How to treat nausea naturally: Ginger

Ginger is the thick stem (or rhizome) of the flowering Zingiber officinale plant, and belongs to the same family as turmeric and cardamom. Ginger is native to South-east Asia, India and China, and is valued for its aromatic, culinary and medicinal properties, which have been used for thousands of years!

In a study with 576 people with cancer taking 0.5–1 gram of liquid ginger root extract twice daily for 6 days starting 3 days before chemotherapy significantly reduced nausea experienced within the first 24 hours of chemo, compared with a placebo.

How ginger works 

The odour producing principles Gingerols and Shogaols are effective in preventing nausea and vomiting, by blocking the actions of the neurotransmitters acetylcholine and serotonin in the body.

Acetylcholine triggers involuntary stomach contractions, while serotonin can stimulate the vomiting reflex. By preventing these chemicals from working you can increase digestive responsiveness and speed stomach emptying, which may reduce nausea.

Which form of ginger is the best?

The amounts of the compounds above can vary, depending on the form of ginger. Some researchers determined that dried ginger, followed by fresh ginger and powdered ginger tea had the highest concentrations of these compounds.

Shogaols are more concentrated in dried ginger, whereas gingerols are more concentrated in raw ginger. The active components in ginger are called gingerols. When ginger is dried or cooked, gingerols form substances called shogaols.

Gingerols and shogaols have similar antimicrobial and antioxidant effects, but shogaols are twice as potent. This means that supplements made from dried ginger may be more biologically active than fresh ginger.

Dangers to look out for

A lot of research shows that ginger is safe to use for many conditions. But some people have experienced side effects like heartburn, gas, diarrhoea, or stomach pains. This usually depends on the individual, dosage, and frequency of use.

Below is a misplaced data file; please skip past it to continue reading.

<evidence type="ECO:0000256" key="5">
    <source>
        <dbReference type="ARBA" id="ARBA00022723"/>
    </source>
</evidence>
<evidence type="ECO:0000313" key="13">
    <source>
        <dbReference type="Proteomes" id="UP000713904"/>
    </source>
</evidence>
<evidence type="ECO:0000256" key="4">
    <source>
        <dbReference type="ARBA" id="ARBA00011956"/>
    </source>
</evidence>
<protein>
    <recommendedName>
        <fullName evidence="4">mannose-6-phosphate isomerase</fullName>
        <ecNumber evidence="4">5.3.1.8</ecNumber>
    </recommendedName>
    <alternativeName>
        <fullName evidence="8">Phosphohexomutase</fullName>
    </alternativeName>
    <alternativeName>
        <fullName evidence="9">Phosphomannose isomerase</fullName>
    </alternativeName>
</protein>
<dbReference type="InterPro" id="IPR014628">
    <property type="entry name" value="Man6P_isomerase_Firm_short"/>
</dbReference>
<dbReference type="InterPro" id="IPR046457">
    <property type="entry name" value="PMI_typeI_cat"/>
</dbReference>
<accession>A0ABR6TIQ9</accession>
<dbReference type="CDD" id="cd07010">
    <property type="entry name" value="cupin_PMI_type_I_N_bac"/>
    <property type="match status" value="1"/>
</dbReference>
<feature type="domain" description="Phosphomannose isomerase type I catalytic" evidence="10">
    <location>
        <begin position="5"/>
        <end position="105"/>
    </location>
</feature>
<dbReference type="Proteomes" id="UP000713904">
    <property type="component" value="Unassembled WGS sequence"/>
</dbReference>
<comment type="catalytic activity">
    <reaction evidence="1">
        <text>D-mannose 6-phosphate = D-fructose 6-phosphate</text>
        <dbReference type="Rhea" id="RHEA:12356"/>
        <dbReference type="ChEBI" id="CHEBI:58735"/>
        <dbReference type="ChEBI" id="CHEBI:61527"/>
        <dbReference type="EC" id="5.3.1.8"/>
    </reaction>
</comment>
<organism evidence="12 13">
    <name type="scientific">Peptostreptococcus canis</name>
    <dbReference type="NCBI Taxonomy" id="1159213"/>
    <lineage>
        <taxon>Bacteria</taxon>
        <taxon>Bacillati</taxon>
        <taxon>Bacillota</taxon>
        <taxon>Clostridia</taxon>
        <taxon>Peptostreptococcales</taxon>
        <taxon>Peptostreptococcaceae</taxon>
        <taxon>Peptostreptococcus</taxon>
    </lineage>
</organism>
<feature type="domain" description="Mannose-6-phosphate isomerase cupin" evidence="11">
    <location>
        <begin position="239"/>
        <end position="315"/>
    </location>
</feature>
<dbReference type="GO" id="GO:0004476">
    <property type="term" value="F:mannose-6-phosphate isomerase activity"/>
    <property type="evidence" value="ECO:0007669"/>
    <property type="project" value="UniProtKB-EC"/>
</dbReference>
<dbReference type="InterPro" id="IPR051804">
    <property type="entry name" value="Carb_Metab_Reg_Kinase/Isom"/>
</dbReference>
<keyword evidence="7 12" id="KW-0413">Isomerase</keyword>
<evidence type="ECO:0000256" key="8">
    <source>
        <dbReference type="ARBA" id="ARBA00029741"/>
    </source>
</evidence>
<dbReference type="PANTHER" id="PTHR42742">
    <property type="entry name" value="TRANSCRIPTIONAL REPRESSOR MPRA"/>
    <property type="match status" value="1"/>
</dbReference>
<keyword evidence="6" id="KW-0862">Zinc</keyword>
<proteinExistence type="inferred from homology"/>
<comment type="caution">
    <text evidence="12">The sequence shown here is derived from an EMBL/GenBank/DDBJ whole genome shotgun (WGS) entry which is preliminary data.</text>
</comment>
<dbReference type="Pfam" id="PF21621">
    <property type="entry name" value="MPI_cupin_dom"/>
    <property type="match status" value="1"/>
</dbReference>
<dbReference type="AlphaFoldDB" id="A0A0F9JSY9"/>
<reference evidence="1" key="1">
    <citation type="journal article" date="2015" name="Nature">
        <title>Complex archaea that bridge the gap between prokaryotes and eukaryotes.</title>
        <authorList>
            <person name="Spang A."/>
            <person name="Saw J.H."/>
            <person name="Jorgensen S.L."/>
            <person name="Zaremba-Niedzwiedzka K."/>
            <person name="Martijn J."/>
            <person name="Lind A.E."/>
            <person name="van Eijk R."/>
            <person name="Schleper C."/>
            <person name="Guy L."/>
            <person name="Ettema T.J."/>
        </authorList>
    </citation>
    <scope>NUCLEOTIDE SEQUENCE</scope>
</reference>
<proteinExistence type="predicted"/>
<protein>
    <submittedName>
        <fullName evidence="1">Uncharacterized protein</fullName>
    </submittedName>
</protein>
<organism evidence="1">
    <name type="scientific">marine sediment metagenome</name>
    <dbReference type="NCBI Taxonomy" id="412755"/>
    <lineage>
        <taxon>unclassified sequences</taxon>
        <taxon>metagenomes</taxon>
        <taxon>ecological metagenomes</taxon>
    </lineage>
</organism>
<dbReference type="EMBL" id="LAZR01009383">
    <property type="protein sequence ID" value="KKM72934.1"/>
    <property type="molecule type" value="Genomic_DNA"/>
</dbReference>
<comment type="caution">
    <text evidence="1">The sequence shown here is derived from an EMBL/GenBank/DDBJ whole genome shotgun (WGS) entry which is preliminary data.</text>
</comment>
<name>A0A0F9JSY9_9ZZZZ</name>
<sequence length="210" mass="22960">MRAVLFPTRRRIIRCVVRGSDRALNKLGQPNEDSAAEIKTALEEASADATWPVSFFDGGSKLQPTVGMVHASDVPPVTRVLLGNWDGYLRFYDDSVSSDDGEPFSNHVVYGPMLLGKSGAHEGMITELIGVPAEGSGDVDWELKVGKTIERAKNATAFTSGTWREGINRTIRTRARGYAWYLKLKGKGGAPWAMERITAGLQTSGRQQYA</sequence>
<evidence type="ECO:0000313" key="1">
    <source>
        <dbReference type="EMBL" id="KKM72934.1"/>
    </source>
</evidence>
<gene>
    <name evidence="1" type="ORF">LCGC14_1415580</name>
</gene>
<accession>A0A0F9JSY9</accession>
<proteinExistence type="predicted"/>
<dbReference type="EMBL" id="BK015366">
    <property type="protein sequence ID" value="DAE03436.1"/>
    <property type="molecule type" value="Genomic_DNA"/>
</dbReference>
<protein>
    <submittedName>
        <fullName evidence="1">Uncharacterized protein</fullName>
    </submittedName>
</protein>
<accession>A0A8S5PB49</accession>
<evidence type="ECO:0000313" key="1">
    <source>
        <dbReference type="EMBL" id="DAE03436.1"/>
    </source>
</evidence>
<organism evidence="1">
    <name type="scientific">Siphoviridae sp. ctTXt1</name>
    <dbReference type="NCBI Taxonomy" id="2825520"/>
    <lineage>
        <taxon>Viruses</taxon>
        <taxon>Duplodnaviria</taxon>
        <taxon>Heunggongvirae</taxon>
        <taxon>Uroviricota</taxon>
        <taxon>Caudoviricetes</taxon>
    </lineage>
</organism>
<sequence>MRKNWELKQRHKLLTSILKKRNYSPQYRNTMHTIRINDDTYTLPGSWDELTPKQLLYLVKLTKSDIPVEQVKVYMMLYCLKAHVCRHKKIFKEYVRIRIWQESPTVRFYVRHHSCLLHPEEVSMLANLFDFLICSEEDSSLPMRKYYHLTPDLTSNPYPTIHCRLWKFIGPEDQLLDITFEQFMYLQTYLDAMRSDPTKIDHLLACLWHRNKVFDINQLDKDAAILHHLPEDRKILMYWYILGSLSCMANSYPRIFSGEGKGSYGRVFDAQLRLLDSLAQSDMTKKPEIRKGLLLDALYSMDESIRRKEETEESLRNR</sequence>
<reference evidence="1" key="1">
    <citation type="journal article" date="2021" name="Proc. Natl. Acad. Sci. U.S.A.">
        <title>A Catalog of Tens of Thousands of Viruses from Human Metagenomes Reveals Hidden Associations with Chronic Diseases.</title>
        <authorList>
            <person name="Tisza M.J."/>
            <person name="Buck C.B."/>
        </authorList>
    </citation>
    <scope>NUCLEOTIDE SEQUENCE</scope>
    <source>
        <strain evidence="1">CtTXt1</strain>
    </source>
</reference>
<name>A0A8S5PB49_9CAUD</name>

Below are the cautions you need to be aware of:

  • You should also be cautious if you use blood thinners, as ginger may interact with these drugs, though the evidence is mixed.
  • Taking large doses of ginger may increase the flow of bile in your body, so it’s not recommended if you have gallbladder disease.
  • Pregnant women should avoid taking ginger supplements close to labour, as it may worsen bleeding. Also pregnant women who have a history of miscarriage or clotting disorders. 

It’s always best to ask your medical provider for guidance.

How to use ginger for nausea

Raw Ginger  Use it cooking, baking, soups or smoothies.
Ginger capsules and tablets.
Capsules and tablets are usually coated, making it easy to swallow, but there’s also chewable gummies for those who struggle with taking pills.
Ginger flavoured drinks
with a wide range of flavours, including carbonated and still, there’s something to suit everyone's taste.
Ginger Tea  Try adding lemon and honey for extra taste and sweetness.
Ginger essential oil 
Can be used in a diffuser for an energy boost, whilst reducing nausea.
Ginger moisturiser 
Ginger can help support the skin’s normal healing capacity and promote normal blood circulation.
Ginger Powder
Dissolves quickly in hot water and available in many different flavours. Quick and soothing way to reduce nausea!

 

Discover more natural ways at - How to Reduce Nausea Naturally: Lemons or Peppermint